Ray Bradbury Theater – The Lonely One (S6E1)

rbtlonelyone04Lavinia and Francine are walking to the movies despite the fact that there is a serial killer called The Lonely One on the loose; presumably because he killed all his friends.

They take a short-cut through the woods and find a dead body who happens to be a friend of theirs

Lavinia decides they should continue to the show and not let a little thing like the murder of their friend Elizabeth spoil their girl’s night out.  This obliviousness would have made me suspect her immediately.  They pick up their remaining living friend Helen, tell her nothing, and continue to the theater.

They make it to the theater, but Francine freaks out when someone touches her shoulder. After some milkshakes, they decide to go home, first dropping off Francine. For some reason they start singing the most cringe-inducing version of Row, Row, Row Your Boat since Star Trek V.

After a ways, Lavinia and Helen part ways to their respective houses.  Lavina takes the same shortcut through the woods where she and Francine spotted the body.  This time she hears someone whistling Row yada yada Boat.  Despite putting up a brave front for the whole episode, she gets scared and hides.  The whistler descends the stairs.

rbtlonelyone05But it’s just Officer Kennedy who had shown up when the body was found. And if there’s anyone you want escorting you safely home at night, it’s a Kennedy.

When Kennedy suddenly disappears (hey just like after Chappaquiddick!), she takes off running.  She finally makes it home and frantically unlocks the door.  She calls Francine and tells her that she’s fine and they will have a picnic tomorrow.

Then she notices through the window an empty glass that she had poured lemonade into earlier.  And sees the shadow of a man in her house.

Just nothing here.  No story.  It could have been an exercise in style, but was not. Although brief moments (very brief) reminded me of Halloween, its suspense was not replicated.

Even the setting is not nailed down — the cop’s uniform looks modern, but they still show cartoons before movies.  The phone looks modern, but the women hang out in a malt shop with an adult soda jerk.  Stylistically, this ambiguity could have worked, but no effort was made to exploit it.


  • Joanna Cassidy is considered an old maid at 47.
  • Sheila McCarthy (Francine) was the female TV reporter in Die Hard II.
  • Joanna Cassidy is better known from Blade Runner.  But sadly less known from the great, largely forgotten, Buffalo Bill.  And fortunately for her, not at all known for Live! From Death Row!
  • Based on the short story The Whole Town’s Sleeping.

Alfred Hitchcock Presents – Miss Bracegirdle Does Her Duty (S3E18)

This was brutal.

It is 1907 and Millicent Bracegirdle is going to Paris to bring her sister back to England.

ahpbracegirdle01Just so much to dislike — the older woman in the lead, the score, the relentless voice-over, the English accents, the French accents.  Normally, none of that would bother me, but it just piles up.

Then we get a voice-over in an extended scene with the unattractive old woman in the tub where we are treated to as much skin as 1958 TV would allow.  She claims to be 45 in the voice-over, but the actress is really 53.  F***n’ actors, man.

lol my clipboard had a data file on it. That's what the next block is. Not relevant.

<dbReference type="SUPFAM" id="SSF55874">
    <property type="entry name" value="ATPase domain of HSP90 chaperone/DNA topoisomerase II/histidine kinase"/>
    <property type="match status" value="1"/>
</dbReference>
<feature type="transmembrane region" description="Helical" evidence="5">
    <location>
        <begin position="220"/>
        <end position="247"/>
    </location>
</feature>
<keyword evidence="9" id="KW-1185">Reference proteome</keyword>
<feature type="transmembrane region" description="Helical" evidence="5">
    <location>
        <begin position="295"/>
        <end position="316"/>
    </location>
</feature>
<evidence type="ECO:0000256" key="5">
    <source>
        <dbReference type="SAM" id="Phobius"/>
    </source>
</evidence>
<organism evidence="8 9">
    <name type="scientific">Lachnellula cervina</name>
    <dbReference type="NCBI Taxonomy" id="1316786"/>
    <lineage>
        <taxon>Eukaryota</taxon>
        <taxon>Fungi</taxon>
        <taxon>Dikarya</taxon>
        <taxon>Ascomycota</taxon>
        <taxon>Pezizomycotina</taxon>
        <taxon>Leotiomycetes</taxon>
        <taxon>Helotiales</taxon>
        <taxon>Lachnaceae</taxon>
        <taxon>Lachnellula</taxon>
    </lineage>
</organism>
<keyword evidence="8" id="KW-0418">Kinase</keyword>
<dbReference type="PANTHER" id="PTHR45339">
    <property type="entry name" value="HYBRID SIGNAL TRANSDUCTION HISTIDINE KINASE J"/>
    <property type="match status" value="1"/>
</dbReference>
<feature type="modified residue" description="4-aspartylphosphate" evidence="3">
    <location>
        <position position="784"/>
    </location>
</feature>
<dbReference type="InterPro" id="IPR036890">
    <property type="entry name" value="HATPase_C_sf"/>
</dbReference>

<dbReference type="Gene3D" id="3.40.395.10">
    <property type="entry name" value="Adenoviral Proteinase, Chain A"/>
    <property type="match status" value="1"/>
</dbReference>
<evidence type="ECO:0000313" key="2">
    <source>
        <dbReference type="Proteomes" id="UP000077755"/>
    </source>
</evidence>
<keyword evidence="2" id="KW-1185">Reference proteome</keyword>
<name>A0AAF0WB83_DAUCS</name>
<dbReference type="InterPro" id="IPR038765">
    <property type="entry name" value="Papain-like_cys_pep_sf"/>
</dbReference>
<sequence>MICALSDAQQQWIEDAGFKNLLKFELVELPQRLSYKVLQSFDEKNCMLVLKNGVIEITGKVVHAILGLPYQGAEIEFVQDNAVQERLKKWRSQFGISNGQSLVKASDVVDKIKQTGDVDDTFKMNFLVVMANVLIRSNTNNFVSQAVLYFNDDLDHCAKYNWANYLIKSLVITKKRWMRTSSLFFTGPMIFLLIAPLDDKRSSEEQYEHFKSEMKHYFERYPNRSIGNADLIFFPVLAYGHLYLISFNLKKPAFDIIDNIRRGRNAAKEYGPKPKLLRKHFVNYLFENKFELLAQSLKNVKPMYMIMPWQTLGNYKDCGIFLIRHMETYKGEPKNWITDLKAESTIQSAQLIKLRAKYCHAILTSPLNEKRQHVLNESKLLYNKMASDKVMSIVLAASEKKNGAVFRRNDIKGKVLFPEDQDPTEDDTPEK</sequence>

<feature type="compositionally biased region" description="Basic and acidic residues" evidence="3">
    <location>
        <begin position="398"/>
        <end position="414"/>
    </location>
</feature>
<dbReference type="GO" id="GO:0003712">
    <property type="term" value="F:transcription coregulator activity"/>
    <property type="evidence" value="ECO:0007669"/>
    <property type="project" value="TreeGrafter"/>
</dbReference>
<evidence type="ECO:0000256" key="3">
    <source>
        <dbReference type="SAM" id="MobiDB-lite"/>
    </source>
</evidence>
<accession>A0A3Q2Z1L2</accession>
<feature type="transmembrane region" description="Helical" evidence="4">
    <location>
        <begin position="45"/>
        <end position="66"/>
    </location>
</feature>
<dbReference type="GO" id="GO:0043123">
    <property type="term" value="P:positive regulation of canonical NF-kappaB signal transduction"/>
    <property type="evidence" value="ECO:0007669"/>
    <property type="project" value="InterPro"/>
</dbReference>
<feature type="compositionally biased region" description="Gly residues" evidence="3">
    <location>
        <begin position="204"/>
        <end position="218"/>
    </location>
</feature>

ahpbracegirdle02After her bath, she mistakenly enters the wrong room and is trapped in there with a dead man.  So to top things off, this is the same premise as an episode from just three weeks ago.

Except this time we get the high-larity of an old woman hiding under the bed or in the closet and some jaunty komedy music.

Just a really dreadful episode worthy of no more discussion.


  • AHP Deathwatch:  All dead, maybe of embarrassment.

Night Gallery – Spectre in Tap-Shoes (S3E5)

The title fills me with a sense of dread that Night Galley only wishes it could achieve legitimately.  I fear another Godawful maudlin show-biz tale like Make Me Laugh.  I was completely wrong in pre-judging Thriller, though, so there is hope.

Millicent Hardy arrives home early from a vacation at “the cape” where rooms were going for an outlandish $35 per night.  She can’t find her sister Marion anywhere.  Her room is a mess, half-open drawers, clothes everywhere, a burned-through cigarette resting on the vanity.  The kitchen isn’t much better with dishes everywhere.

Millie hears tapping upstairs — not the usual haunted house tapping — Marion was actually a tap dancer. She goes to the upstairs studio to see her sister, and finds her hanging from a rope deader that Henri Radin.

ngspectre07Every day for six weeks, Millie has been having strange experiences.  Today she saw Marion’s wig and passed out screaming.  Yesterday, a dress of Marion’s mysteriously appeared in her closet.  Marion’s hair is showing up in Millie’s hairbrush.  There are apple sauce jars left around — a favorite of Marion’s.  Cigarette butts, but Millie doesn’t smoke.

While talking to her boyfriend about selling the property, she mindlessly picks up a cigarette to smoke.  That night she hears the tapping again.  Well unless they were triplets, this has got to go better than last time.  Nothing really happens, Millie just begs forgiveness for not being with Marion in her time of need.

ngspectre08The next day she gets a visit from William Jason to purchase the property.  As he is making his pitch, the piano and tapping start again.  Jason doesn’t hear anything, and it stops the second he leaves.

Going to answer the phone, she finds a locket was buried with Marion that has pictures of a skull and Millie; or maybe Marion herself — who can tell with twins.

She goes to see the doctor who called an begins taking on the characteristics of her dead sister — smoking, referring to Millie as her sister, admitting to being a slut.

That night, a spectral voice calls out to her and lays out a tap dancing outfit for her which she puts on.  There is another noose hanging in the studio and the voice beckons her to “come to me”.  She hesitates and Jason steps out of the shadows.  There are a couple of switcheroos and it turned out to be a good episode.  So much for my prognostication skills.


  • Twilight Zone Legacy:  Dane Clark was in Prime Mover and Stuart Nisbet was in In Praise of Pip.  What’s up with Pip?  Serling used that name a few times.
  • WTF!  Sandra Dee (Millie) played Penny on Lost?  That one had me puzzled until I saw that it was a movie from 1983.